Badger culling more costly than vaccination, charity claims
6 January 2014
BADGER culling is significantly more expensive than vaccination, according to one of the animal welfare
organisations leading the opposition to England’s cull policy.
Wildlife charity Care for the Wild’s has released figures suggesting culling badgers in the two pilot areas of
England last year cost £7.3 million, which equates to £4,121 per badger culled.
Vaccinating badgers in the five-year Government funded Welsh badger vaccination programme was
calculated at £662 per animal in its first year.
The charity said its figures come from ‘official sources and Freedom of Information requests. Nonetheless, the
figures rely on a number of assumptions, while the NFU has argued that the cost of policing should not be
included as this is a reflects the ‘threats of illegal action, trespass and intimidation by anti-cull protestors’, not
of the policy itself.
The culls in Gloucestershire and Somerset were both extended from initial six week pilots, which commenced
in the autumn. In both cases, particularly in Gloucestershire, fewer badgers were culled than had been
originally intended, pushing up the estimated costs per badger.
Care for the Wild said its figures show, over a total of 20 weeks culling in both areas:
- Police costs of £2.6m – this figure is based on figures released by the Home Office following a
- Parliamentary Question.
- Farmers’ costs of £1.49m – based on figures from Defra’s impact assessment published before the culls started, rather the money actually paid by farmers and the NFU in the two areas. It assumes a ratio of 60:40 between the caged trapping and the cheaper control method of controlled shooting.
- Government costs of £3.2m – this is also taken from the Defra cost benefit analysis. It includes an estimated £1.5m for monitoring the cull, £750,000 on licensing and £760,000 on surveying badger numbers prior to the culls.
Dominic Dyer, Care for the Wild’s Policy Advisor, said the figures showed the Government had ‘wasted
millions of pounds on a badger cull which has no scientific, animal welfare or economic justification’.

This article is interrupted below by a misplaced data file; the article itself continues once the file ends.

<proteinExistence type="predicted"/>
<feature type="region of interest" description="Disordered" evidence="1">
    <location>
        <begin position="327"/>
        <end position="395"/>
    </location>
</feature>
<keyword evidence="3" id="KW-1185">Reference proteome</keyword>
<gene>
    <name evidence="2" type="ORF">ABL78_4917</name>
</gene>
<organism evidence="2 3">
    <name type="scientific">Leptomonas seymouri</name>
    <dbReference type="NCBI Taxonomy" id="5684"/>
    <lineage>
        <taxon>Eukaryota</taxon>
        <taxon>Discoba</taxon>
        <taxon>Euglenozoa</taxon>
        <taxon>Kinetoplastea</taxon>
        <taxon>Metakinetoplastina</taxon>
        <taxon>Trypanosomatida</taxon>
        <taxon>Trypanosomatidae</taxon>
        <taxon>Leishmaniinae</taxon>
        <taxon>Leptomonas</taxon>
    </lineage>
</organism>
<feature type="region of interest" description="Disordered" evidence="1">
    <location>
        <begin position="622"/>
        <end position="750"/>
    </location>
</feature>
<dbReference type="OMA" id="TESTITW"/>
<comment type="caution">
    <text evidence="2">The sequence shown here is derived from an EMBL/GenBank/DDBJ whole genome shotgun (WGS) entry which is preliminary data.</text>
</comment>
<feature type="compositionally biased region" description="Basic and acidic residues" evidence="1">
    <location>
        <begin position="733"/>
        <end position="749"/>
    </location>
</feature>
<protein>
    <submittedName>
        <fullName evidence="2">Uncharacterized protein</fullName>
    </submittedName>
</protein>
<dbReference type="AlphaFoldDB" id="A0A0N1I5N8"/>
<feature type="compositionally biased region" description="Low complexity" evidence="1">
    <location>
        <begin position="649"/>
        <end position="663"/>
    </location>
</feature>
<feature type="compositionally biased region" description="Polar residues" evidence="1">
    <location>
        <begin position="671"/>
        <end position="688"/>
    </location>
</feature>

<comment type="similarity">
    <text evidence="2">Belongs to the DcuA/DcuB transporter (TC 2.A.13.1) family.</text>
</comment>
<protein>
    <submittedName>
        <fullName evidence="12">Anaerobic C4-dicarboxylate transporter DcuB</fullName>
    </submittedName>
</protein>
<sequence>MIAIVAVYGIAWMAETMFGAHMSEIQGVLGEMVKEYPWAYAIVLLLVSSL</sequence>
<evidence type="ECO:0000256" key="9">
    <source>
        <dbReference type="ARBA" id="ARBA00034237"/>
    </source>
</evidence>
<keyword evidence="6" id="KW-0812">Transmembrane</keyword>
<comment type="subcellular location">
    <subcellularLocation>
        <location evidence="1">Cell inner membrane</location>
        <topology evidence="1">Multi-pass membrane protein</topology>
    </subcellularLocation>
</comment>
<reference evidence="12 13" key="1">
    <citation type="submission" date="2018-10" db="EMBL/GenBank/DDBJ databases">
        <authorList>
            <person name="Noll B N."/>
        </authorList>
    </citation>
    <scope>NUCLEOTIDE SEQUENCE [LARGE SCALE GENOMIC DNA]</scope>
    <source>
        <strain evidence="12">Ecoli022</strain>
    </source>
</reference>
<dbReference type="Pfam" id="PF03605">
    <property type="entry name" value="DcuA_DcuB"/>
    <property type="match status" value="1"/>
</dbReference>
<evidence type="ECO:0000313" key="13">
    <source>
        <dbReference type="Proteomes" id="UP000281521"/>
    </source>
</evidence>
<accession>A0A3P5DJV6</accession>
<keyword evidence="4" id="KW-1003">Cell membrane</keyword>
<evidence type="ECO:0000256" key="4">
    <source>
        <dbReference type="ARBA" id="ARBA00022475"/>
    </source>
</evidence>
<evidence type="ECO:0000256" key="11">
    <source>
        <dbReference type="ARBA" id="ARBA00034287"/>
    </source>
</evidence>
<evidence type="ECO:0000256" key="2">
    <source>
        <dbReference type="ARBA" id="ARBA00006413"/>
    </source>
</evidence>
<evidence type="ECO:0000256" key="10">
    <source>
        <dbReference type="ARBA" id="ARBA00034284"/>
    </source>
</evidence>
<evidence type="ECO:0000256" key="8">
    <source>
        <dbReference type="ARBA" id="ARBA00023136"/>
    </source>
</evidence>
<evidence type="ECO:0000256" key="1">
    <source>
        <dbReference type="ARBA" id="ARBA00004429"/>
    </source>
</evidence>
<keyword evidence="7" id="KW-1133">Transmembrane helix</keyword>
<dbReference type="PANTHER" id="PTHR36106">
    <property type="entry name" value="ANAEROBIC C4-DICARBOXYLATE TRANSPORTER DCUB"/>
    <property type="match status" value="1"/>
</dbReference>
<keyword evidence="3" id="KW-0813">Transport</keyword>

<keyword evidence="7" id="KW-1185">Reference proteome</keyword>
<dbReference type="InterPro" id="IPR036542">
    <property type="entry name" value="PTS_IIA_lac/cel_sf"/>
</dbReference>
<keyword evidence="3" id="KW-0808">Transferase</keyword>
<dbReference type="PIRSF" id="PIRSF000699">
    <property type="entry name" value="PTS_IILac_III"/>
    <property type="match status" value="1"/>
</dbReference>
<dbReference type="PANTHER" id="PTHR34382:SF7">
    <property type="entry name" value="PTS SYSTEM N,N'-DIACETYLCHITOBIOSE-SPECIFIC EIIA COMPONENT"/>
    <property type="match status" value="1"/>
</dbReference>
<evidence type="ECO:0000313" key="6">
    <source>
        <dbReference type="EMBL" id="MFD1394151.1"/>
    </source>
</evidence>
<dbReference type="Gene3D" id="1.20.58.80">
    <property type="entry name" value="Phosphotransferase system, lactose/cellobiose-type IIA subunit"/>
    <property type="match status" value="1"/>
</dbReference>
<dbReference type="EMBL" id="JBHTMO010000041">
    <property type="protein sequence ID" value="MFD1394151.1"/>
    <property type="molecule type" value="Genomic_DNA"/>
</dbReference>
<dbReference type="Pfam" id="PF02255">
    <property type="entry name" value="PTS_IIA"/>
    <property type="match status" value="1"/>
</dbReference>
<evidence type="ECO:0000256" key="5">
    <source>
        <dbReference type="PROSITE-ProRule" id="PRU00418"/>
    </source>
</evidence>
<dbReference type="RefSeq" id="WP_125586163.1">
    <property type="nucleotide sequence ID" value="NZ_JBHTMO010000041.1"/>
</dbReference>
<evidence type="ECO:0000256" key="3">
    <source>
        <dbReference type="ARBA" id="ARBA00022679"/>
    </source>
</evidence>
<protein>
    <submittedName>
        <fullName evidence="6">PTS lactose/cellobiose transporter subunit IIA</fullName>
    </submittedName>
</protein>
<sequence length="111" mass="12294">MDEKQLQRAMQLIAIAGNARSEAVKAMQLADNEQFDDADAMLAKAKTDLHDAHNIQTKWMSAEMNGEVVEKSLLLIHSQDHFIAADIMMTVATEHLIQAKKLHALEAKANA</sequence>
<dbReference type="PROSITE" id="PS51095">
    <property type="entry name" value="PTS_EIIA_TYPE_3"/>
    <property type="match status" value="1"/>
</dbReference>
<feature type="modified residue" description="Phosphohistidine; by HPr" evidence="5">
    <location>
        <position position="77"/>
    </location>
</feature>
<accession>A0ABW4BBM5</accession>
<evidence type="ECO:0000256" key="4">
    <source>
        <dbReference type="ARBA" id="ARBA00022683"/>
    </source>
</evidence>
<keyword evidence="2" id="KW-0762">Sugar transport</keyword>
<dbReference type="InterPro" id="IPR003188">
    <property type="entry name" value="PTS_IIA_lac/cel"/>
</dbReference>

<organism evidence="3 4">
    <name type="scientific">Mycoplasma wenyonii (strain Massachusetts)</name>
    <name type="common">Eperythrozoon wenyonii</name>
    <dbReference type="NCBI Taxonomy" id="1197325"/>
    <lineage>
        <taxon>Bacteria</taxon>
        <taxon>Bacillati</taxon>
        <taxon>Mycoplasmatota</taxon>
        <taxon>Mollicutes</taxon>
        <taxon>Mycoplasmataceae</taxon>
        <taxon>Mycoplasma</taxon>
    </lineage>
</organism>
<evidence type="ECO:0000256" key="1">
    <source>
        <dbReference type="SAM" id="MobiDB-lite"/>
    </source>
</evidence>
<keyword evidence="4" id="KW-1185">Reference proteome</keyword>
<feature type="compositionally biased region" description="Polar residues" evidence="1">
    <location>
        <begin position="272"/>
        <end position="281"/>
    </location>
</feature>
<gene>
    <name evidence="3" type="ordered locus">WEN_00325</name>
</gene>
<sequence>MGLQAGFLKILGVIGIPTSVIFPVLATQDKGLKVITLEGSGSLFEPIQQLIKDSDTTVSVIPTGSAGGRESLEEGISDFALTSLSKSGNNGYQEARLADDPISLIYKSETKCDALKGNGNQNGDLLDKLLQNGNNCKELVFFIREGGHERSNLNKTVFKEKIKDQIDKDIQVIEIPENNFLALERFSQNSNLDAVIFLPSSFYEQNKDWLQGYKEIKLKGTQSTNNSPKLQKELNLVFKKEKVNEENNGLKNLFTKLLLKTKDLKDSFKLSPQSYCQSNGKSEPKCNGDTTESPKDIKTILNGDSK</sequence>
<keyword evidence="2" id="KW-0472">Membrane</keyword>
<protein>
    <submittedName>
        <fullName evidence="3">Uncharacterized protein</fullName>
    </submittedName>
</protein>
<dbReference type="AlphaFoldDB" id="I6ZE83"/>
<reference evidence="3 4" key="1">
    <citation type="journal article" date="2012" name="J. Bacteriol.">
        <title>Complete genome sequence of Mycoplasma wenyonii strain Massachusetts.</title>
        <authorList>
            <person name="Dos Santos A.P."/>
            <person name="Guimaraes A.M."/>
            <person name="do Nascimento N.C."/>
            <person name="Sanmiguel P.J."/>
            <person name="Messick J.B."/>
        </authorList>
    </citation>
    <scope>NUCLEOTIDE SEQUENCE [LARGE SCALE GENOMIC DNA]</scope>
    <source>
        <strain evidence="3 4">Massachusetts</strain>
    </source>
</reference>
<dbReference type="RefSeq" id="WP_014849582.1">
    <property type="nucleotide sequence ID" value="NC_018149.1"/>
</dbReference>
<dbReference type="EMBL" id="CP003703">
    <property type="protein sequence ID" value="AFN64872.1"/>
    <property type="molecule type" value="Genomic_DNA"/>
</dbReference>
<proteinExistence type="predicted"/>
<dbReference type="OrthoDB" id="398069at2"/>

He claimed the figures undermined any justification for rolling culling out to new areas this year and claimed
that, over four years, the costs of culling would outweigh the financial benefits of reduced disease incidence
by more than seven times.
Defra and the NFU both refused to comment directly on the accuracy of the figures.
NFU director general Andy Robertson, said: “The cost of the badger culls should not be confused with the
costs of policing protestors. The culls were paid for by farmers and landowners and carried out by
independent companies in areas where TB is rife and is having a devastating impact on farming families and
“The work carried out by the cull companies was legal and licensed and was carried out safely and humanely.
Policing costs are a matter for government but any costs would be a reflection of the threats of illegal action,
trespass and intimidation by anti-cull protestors.”
A Defra spokesperson said: “The costs of the badger cull pilots are vastly outweighed by the impact that
bovine TB is having on our farming industry and taxpayers.
“Each bovine TB cattle outbreak costs an average £34,000, and if left unchecked this disease will cost the
taxpayer £1billion over the next 10 years.”
Defra Secretary Owen Paterson, who is set to speak publicly on the badger cull for the first time this year at
the Oxford Farming Conference on Tuesday, is due to make an announcement on whether culling will be
rolled out to up to 10 news areas in England this year by the end of February.
A report by the Environment, Food and Rural Affairs Committee last year concluded that the injectable badger
vaccine, which has been available for use since March 2010, ‘does not confer complete protection and has no
discernible effect on animals already infected with TB’.
“Deployment of an injectable badger vaccine is one means by which we could create a healthier badger
population, but there are many unknowns to overcome if it is to be viable, and it will be expensive,” the
committee’s chair Anne McIntosh said.
The committee added that the development a potentially cheaper, more effective oral baited vaccine for
badgers had faced numerous problems that will take ‘several years to resolve’